Calar Alto

If ever a place illustrated why climbing mountains in southern Spain and Andalucía in particular is an acquired taste, Calar Alto is it.

Almost extraterrestrial in its desolation, with the fitting exception of one of the world’s best astronomical observatories on its summit, Calar Alto overlooks the A-92 autoroute as if from the vantage point of another world or even galaxy. No villages bustle on its pleats, no road forsakes its camouflage amid the scrub and pines, and no branch or bush betrays the Poniente winds that frequently lash the Sierra de Los Filabres from the west. Everything seems lifeless, embalmed in silence and inactivity behind the heat haze that engulfs the immense valley stretching south to the Sierra Nevada for much of the year.

A little further east lies the Desierto de Tabernas, Europe’s only true desert and film set de choix for many Hollywood westerns. To the west, towards Granada, legions of wind turbines whirr soundlessly, eerily. Devotees of cool, fragrant Alpine passes dotted with bell towers and edelweiss may want to turn back here rather than off the road towards Aulago or Gérgal; in Andalucia and at Calar Alto more than anywhere else, menace is the mountains’ only inhabitant.

Calar Alto is a mountain you’ll either love or you’ll hate. What it won’t do is leave you indifferent – or, for that matter, unchallenged.

The Climb in Detail

“For some, the essence of the mountains resides here, in the wilderness...." - Mountain High

The Ascents

With the road resembling an upside-down horseshoe, Calar Alto can be climbed from the A92 from either the town of Aulago or Gergal. Each climb has its own distinct feel, although the road from Aulago in the west, is easily Calar Alto’s most compelling side both on the way up and down. The landscape never stops evolving, particularly in the latter half as both the scenery and conditions can change dramatically as you ride to the moonscape summit and the observatory that sits atop the mountain.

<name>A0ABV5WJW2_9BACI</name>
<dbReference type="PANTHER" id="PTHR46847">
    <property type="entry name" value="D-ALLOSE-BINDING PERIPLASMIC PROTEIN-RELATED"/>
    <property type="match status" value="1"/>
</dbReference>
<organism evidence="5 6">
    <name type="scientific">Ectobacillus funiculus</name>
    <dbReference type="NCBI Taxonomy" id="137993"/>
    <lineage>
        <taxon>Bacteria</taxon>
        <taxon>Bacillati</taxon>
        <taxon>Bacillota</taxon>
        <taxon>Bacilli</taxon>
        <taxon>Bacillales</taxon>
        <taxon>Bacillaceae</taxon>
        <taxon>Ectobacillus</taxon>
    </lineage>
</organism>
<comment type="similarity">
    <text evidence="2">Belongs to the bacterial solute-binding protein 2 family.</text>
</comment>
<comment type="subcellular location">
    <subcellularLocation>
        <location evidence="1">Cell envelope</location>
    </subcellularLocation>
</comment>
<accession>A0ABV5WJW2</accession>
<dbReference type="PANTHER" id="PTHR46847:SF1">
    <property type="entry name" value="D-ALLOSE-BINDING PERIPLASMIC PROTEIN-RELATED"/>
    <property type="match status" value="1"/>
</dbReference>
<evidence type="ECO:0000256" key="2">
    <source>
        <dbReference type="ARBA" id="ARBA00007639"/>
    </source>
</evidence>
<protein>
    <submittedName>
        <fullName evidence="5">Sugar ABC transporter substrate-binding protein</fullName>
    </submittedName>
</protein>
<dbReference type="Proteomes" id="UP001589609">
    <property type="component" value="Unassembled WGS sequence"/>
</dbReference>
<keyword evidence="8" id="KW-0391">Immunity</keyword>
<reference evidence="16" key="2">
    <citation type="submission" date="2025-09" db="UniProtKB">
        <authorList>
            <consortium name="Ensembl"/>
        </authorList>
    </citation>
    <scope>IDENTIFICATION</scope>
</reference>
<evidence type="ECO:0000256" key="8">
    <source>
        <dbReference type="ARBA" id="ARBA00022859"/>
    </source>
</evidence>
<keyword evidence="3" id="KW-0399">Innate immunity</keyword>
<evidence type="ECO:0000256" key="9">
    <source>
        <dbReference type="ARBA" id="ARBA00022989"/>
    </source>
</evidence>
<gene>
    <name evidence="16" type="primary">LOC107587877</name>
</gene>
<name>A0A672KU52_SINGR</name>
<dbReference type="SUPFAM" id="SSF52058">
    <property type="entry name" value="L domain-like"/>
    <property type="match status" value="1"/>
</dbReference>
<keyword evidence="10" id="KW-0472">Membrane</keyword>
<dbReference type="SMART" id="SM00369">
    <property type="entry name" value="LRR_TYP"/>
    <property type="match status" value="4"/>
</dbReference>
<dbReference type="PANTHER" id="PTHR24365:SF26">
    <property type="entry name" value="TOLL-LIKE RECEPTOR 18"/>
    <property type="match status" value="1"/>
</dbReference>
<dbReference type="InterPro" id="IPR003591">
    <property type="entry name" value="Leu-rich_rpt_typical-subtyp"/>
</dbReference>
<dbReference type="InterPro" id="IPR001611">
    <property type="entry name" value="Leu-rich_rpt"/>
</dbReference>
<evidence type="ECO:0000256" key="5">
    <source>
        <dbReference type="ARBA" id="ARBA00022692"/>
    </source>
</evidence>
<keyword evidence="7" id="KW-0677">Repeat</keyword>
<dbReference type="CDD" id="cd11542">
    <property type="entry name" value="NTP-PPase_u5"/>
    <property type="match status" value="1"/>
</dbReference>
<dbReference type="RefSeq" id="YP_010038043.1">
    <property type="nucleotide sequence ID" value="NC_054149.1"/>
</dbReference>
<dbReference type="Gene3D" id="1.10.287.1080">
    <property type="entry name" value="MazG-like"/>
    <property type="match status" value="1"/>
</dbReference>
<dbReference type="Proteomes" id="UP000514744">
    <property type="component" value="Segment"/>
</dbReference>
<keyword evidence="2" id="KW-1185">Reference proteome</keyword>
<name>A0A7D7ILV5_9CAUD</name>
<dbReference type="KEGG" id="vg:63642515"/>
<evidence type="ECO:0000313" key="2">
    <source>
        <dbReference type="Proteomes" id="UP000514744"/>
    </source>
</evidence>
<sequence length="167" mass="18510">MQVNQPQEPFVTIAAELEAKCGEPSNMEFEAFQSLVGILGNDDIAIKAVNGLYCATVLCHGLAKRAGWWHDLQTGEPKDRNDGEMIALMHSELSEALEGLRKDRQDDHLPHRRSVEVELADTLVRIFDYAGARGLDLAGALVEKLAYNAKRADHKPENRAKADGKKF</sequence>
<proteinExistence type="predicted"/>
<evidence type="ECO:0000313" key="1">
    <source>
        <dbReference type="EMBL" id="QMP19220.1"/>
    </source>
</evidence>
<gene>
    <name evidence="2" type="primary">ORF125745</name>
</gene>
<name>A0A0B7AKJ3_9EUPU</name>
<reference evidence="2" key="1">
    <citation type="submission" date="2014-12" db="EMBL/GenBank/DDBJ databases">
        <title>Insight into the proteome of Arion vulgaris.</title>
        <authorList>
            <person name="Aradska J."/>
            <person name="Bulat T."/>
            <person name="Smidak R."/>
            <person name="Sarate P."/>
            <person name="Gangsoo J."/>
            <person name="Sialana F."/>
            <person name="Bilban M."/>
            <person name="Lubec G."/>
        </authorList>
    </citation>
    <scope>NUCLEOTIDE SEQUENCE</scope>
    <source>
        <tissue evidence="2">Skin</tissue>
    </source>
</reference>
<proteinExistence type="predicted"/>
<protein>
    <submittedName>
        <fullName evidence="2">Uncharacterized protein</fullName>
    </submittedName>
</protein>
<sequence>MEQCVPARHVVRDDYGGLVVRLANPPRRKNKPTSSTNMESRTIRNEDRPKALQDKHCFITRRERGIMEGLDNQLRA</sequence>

The Observatory

The Calar Alto Observatory is equipped with top-notch telescopes and instruments and is open to the world's astronomers and astrophysicists. There are four telescopes of 3.5m, 2.2m, 1.23m and 0,8m mirror diameter. Opened in July 1975 the observatory site has developed with a German and Spanish cooperation in astronomy and is one of the main sites in Western Europe for such purposes. 

It’s place at the Vuelta a España

The Vuelta a España took the back road via Serón en route to Calar Alto and a stage finish at the nearby Alto de Velefique in 2009, having ascended from Gérgal on its previous two visits in 2004 and 2006. On both of those occasions, the finish line was situated at the observatory and the stars of the Vuelta came promptly to the fore. In 2004, having already cracked race leader Floyd Landis, Roberto Heras attacked seven kilometres from the summit to win alone and set up his third overall Vuelta title. Two years later, the Basque climber Igor Antón surged away close to Venta Luisa, just over three kilometres from the summit, to score his first ever Vuelta stage win.

"It was really difficult..." - Ryder Hesjedal after winning a stage of the Vuelta a España that went up the Calar Alto - 2009

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